JavaScript marquee

In order to emulate the proprietary IE marquee tag with JavaScript, we need only one thing: timers. Timers come in the form of the setInterval() and setTimeout() global functions. In this post I'm going to show you how to create a simple marquee effect to be added to our pages. First of all, let's start with a basic markup structure:

<div id="container">

  <span id="marquee">Test</span>


Now let's create an object to be used as our marquee wrapper:

var Marquee = {
  // ...

First, we need a DOM reference to our marquee element:

var Marquee = {

  element: document.getElementById('marquee'),
  // ...

The we need two methods, one for moving the text from one side to the other and one for making this animation enter into an infinite loop. Let's start with the former, that we're going to call run():


run: function() {
    var counter = 0;
    var counter2 = 400;
    var interval = window.setInterval(function() {
      counter += 1;
      if(counter == 400) {
        var interval2 = window.setInterval(function() {
          counter2 -= 1;
 = counter2 + 'px';
          if(counter2 == 0) {
        }, 25);
    = counter + 'px';
    }, 25);

// ...

Two counters, two timers. The first counter is set to 0 and it will be incremented up to 400, while the second is set to 400 and it will be decremented up to 0. The first timer moves our marquee element to the left by incrementing its left CSS property, while the second moves it back to the original position by decrementing its left property. Obviously each timer will use its proper counter. When a counter reaches its target value, then the timer is reset.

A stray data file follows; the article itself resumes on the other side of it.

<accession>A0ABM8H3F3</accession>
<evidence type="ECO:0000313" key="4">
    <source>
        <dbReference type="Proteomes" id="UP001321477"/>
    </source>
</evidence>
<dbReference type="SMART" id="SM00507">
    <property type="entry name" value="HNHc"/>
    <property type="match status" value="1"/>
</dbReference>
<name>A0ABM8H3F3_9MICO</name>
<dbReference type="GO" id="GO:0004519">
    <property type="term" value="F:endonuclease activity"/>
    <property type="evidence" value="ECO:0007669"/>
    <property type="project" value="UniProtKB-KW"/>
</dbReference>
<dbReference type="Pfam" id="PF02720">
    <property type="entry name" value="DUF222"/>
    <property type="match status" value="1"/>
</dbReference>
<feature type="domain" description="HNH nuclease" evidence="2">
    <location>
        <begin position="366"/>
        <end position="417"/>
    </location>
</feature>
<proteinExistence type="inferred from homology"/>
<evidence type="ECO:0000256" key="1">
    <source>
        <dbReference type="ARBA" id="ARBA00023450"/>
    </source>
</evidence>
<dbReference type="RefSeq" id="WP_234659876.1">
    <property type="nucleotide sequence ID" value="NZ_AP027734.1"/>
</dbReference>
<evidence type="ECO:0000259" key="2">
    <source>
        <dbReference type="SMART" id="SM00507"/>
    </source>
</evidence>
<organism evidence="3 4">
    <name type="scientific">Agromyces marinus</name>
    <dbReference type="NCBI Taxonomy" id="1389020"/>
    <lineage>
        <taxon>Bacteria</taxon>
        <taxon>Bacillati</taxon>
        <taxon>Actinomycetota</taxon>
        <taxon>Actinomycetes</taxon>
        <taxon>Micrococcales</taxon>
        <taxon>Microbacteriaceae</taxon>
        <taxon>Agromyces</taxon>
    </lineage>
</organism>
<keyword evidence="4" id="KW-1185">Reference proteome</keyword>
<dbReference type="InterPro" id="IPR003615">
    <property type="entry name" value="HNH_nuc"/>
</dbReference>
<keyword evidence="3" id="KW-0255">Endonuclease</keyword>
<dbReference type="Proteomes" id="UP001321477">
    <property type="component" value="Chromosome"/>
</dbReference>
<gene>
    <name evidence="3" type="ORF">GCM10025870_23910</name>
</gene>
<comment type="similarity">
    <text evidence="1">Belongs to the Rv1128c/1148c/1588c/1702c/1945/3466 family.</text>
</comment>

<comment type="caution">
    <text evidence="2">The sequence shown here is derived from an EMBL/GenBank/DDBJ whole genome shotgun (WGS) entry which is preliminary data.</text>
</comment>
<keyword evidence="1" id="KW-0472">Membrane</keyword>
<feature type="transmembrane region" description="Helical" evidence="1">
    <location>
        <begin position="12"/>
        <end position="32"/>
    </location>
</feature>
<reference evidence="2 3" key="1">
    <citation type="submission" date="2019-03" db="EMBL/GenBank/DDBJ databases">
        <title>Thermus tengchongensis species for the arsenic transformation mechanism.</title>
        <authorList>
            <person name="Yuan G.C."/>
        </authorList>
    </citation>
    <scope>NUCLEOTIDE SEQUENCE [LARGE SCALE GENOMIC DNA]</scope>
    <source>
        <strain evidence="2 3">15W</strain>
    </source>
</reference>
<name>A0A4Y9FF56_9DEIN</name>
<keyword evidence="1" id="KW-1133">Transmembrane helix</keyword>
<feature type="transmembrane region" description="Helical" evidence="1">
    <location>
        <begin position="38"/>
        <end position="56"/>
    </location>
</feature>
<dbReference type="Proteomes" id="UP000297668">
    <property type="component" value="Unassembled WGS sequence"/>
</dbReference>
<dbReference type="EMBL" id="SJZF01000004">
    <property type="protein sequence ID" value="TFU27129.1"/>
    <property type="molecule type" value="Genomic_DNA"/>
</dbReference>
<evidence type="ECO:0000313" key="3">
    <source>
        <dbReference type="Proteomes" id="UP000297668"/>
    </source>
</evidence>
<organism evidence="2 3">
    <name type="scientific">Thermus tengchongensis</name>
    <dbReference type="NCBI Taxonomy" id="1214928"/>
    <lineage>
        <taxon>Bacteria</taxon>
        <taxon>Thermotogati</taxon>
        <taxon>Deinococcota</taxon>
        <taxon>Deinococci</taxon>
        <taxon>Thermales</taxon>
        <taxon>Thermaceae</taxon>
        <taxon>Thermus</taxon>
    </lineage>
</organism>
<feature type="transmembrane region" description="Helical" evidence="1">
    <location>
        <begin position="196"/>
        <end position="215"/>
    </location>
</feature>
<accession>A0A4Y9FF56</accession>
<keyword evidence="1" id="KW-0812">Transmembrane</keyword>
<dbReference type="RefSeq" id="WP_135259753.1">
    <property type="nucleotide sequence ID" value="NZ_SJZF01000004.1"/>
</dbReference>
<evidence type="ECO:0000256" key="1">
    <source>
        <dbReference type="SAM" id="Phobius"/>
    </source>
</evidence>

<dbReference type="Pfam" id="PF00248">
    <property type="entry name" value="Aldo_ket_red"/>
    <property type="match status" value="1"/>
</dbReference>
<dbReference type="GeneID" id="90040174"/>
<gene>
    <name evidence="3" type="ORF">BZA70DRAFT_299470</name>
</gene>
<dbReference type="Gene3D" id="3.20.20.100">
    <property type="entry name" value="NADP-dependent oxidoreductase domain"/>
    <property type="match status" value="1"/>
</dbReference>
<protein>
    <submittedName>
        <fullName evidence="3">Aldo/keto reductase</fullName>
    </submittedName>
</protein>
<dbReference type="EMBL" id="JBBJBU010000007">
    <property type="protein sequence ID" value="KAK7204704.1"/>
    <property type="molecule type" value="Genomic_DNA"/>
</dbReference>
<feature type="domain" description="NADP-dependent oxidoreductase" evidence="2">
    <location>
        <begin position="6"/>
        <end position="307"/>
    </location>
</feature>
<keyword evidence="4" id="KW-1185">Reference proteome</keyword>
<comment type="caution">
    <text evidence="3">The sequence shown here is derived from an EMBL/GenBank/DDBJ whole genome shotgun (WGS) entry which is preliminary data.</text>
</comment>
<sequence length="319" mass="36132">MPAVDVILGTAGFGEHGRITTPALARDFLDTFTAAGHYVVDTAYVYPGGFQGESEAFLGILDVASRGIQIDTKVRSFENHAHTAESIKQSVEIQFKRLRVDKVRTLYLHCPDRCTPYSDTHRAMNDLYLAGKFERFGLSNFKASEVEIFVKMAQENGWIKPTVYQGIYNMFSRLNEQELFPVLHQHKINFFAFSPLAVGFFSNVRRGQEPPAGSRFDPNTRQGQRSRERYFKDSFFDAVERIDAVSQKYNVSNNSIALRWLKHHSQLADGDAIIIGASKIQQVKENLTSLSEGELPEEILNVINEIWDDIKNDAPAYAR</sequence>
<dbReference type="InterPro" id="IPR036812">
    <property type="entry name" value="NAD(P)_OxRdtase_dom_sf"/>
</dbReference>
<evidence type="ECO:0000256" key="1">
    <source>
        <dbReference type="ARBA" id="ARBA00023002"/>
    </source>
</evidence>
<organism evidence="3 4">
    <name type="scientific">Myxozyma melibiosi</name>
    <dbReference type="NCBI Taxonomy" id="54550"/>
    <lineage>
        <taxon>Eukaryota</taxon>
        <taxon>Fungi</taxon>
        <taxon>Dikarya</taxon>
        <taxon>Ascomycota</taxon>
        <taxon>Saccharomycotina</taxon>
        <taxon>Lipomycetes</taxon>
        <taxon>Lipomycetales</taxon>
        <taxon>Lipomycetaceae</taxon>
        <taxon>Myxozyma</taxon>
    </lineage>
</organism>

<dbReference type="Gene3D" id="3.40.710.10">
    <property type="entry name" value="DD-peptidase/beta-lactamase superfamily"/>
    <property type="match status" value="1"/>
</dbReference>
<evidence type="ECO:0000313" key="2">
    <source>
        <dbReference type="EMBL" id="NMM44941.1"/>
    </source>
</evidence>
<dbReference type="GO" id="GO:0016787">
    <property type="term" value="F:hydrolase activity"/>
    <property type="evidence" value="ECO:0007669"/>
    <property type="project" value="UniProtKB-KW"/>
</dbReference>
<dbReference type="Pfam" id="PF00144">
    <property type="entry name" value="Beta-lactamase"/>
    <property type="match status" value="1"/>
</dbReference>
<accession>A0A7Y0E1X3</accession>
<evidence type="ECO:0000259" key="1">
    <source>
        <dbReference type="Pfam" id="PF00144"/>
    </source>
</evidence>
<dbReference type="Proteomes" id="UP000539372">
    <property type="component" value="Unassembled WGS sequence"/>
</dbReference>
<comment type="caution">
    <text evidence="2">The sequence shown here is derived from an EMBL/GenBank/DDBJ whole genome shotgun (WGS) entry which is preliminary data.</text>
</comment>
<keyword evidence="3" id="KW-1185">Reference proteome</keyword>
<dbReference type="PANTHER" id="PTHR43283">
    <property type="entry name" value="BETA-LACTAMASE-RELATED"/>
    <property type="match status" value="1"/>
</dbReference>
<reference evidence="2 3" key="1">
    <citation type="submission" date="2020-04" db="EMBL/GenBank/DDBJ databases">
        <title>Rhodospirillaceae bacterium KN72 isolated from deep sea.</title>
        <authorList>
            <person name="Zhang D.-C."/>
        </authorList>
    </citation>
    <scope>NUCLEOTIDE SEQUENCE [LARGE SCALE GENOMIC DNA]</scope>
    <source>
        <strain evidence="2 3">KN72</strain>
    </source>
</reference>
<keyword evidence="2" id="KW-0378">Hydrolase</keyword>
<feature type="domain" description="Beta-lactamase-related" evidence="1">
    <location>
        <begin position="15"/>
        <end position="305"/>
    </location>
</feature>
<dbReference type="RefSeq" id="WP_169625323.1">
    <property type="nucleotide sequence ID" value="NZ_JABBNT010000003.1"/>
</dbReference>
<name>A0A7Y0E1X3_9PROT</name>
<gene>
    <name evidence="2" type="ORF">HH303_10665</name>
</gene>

The overall duration of this first animation is 20,000 milliseconds, that is 25 * 400 * 2, because our counters will be incremented by 1 each 25 milliseconds, so we have 400 counters and 25 milliseconds for each counter. We have to multiply this value by 2 because our animation is made up of two parts, one left-to-right and one right-to-left. This duration will be used in our final method, which is called marquee():

marquee: function() {
  window.setTimeout(function() {;
    window.setTimeout(arguments.callee, 20000);
  }, 25);

This method makes our animation enter into an infinite loop simply because it calls itself by invoking setTimeout() with a self-reference. Note that the duration for this call is set to 20,000 milliseconds, that is, the overall duration specified earlier. You can see the demo below.


Live demo

2 thoughts on “JavaScript marquee”

  1. Thanks this is awesome. Its been difficult getting one of these to work on my site for some reason. I originally was using the tag but that is useless when trying to be compatible with major browsers. One tip though, your not clarifying where to put the script and also you should compile the script at the end exactly as it should appear. I actually used firebug on your example page to find out what the full script looked like. Two thumbs thanks much!

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